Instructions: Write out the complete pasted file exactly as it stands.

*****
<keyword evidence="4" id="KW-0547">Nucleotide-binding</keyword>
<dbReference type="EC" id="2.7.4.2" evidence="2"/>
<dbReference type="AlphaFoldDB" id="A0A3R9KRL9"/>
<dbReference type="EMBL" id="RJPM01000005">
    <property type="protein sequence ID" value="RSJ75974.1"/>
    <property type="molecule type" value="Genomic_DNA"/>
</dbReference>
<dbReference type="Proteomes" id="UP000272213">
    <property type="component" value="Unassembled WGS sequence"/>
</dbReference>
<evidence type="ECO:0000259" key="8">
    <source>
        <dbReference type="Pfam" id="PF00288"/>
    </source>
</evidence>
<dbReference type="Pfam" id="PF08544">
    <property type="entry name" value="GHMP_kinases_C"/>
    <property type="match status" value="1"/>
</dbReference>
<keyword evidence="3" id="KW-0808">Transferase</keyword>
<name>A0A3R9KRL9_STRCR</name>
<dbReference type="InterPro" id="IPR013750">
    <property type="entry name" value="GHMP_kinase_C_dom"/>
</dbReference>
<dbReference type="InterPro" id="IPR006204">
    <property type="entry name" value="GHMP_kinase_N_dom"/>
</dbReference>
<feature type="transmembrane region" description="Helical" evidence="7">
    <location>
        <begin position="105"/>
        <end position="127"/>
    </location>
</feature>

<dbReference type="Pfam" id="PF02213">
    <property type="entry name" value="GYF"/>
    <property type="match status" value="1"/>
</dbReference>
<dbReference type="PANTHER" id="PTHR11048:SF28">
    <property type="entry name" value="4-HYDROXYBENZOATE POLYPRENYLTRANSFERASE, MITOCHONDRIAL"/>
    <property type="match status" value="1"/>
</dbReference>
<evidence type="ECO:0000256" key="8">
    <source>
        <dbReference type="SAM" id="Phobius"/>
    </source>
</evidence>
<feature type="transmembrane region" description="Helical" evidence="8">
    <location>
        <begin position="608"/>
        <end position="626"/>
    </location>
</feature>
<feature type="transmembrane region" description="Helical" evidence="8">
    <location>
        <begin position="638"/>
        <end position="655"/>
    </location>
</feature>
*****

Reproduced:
<keyword evidence="4" id="KW-0547">Nucleotide-binding</keyword>
<dbReference type="EC" id="2.7.4.2" evidence="2"/>
<dbReference type="AlphaFoldDB" id="A0A3R9KRL9"/>
<dbReference type="EMBL" id="RJPM01000005">
    <property type="protein sequence ID" value="RSJ75974.1"/>
    <property type="molecule type" value="Genomic_DNA"/>
</dbReference>
<dbReference type="Proteomes" id="UP000272213">
    <property type="component" value="Unassembled WGS sequence"/>
</dbReference>
<evidence type="ECO:0000259" key="8">
    <source>
        <dbReference type="Pfam" id="PF00288"/>
    </source>
</evidence>
<dbReference type="Pfam" id="PF08544">
    <property type="entry name" value="GHMP_kinases_C"/>
    <property type="match status" value="1"/>
</dbReference>
<keyword evidence="3" id="KW-0808">Transferase</keyword>
<name>A0A3R9KRL9_STRCR</name>
<dbReference type="InterPro" id="IPR013750">
    <property type="entry name" value="GHMP_kinase_C_dom"/>
</dbReference>
<dbReference type="InterPro" id="IPR006204">
    <property type="entry name" value="GHMP_kinase_N_dom"/>
</dbReference>
<feature type="transmembrane region" description="Helical" evidence="7">
    <location>
        <begin position="105"/>
        <end position="127"/>
    </location>
</feature>

<dbReference type="Pfam" id="PF02213">
    <property type="entry name" value="GYF"/>
    <property type="match status" value="1"/>
</dbReference>
<dbReference type="PANTHER" id="PTHR11048:SF28">
    <property type="entry name" value="4-HYDROXYBENZOATE POLYPRENYLTRANSFERASE, MITOCHONDRIAL"/>
    <property type="match status" value="1"/>
</dbReference>
<evidence type="ECO:0000256" key="8">
    <source>
        <dbReference type="SAM" id="Phobius"/>
    </source>
</evidence>
<feature type="transmembrane region" description="Helical" evidence="8">
    <location>
        <begin position="608"/>
        <end position="626"/>
    </location>
</feature>
<feature type="transmembrane region" description="Helical" evidence="8">
    <location>
        <begin position="638"/>
        <end position="655"/>
    </location>
</feature>